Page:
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What Otago people told me

David Parker MP for Otago

23 May 2005

What Otago people told me

The government should continue to focus on health, education, the economy and law enforcement, according to Otago voters.

Earlier this year Otago MP David Parker conducted a survey of constituents in his Otago electorate. More than 2,500 people replied.

Mr Parker has released the survey results in his latest newsletter being delivered to households and businesses this week.

“People identified a wide range of issues including support for disabled pupils at school, concerns about levels of bureaucracy, public access to rivers (both for and against), electricity prices, support for Plunket services, affordable housing, concern about the supply of alcohol to minors, environmental standards, treaty issues, crime rates, and superannuation,” said Mr Parker.

“I focus on health and education issues in Otago because these are normally the most important services which people rely upon the government to provide,” Mr Parker said.

“Within Otago there is overwhelming support for the government to retain control of key state owned enterprises (SOEs). I share this view and believe that SOEs like Transpower (which runs the national electricity grid) should remain state owned electricity generators and Air New Zealand (about 80% state owned) should remain in public ownership,” said Mr Parker.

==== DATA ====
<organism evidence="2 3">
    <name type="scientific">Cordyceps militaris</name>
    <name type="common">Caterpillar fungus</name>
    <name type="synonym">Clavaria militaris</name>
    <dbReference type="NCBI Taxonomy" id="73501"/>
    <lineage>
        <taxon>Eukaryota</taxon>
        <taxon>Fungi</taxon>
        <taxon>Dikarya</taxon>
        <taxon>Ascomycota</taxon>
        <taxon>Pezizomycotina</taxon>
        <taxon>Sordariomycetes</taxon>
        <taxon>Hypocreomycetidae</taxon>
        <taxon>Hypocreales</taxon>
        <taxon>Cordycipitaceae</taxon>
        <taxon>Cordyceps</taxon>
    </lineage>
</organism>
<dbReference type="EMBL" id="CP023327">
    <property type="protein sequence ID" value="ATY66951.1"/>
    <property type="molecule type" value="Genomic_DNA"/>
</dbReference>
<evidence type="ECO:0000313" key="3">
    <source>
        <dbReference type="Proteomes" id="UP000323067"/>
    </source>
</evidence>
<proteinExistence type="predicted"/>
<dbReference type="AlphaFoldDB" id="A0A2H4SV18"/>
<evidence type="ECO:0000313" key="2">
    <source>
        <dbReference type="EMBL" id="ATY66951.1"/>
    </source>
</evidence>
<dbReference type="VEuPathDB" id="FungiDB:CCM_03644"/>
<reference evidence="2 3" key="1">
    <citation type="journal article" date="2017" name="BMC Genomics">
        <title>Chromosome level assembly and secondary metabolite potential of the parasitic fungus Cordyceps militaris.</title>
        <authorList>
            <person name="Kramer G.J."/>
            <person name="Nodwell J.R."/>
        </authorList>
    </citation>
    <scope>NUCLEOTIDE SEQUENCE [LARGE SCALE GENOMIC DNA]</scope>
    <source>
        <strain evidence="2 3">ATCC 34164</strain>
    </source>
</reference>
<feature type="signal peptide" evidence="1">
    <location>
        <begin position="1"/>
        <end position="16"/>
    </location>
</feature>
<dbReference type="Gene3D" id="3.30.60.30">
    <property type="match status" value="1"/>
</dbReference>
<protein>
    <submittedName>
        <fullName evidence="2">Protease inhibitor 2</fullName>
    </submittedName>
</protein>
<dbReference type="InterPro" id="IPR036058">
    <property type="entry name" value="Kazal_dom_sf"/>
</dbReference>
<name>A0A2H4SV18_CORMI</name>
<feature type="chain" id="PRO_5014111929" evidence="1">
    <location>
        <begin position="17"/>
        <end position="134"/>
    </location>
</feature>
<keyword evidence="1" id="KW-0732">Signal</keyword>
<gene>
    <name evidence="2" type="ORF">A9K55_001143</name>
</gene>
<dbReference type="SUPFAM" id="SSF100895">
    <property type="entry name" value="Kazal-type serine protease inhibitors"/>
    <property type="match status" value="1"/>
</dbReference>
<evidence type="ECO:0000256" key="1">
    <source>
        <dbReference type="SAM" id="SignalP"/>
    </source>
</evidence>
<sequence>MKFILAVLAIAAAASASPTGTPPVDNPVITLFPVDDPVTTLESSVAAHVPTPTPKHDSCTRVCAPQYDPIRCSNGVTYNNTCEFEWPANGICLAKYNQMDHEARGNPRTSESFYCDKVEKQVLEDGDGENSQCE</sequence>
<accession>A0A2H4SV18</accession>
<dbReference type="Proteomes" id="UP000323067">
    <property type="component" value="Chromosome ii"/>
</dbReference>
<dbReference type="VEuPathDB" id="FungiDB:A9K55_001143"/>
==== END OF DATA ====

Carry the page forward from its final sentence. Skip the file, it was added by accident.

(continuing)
“I doubt many in Otago will want to see cuts in health, education and superannuation and the sale of SOEs to fund tax cuts, as the National Party are likely to propose,” said Mr Parker.

Another major issue of concern is that water in most of our rivers and streams and some of our lakes is more polluted than it was.

“I have received a number of complaints from constituents about pollution of streams and rivers. In particular I am concerned that the situation we have now reached the disgraceful point where the majority of the streams and rivers on the east coast of Otago have faecal bacterial counts above Ministry of Health and World Health Organisation limits for safe bathing,” said Mr Parker.

“This means they are unsafe for swimming during summer months. This is, in my view, disgraceful,” said Mr Parker.

There is presently no restriction on the amount of alcoholic liquor that can be supplied to minors (ie those under 18 years of age, who may or may not be a child of the supplier) for consumption at private functions. “I believe controls on the supply of alcohol to minors are too lax and that we need to tighten the laws in this area,” said Mr Parker.

A copy of the survey results is attached and is also available from www.davidparker.org.nz

ENDS

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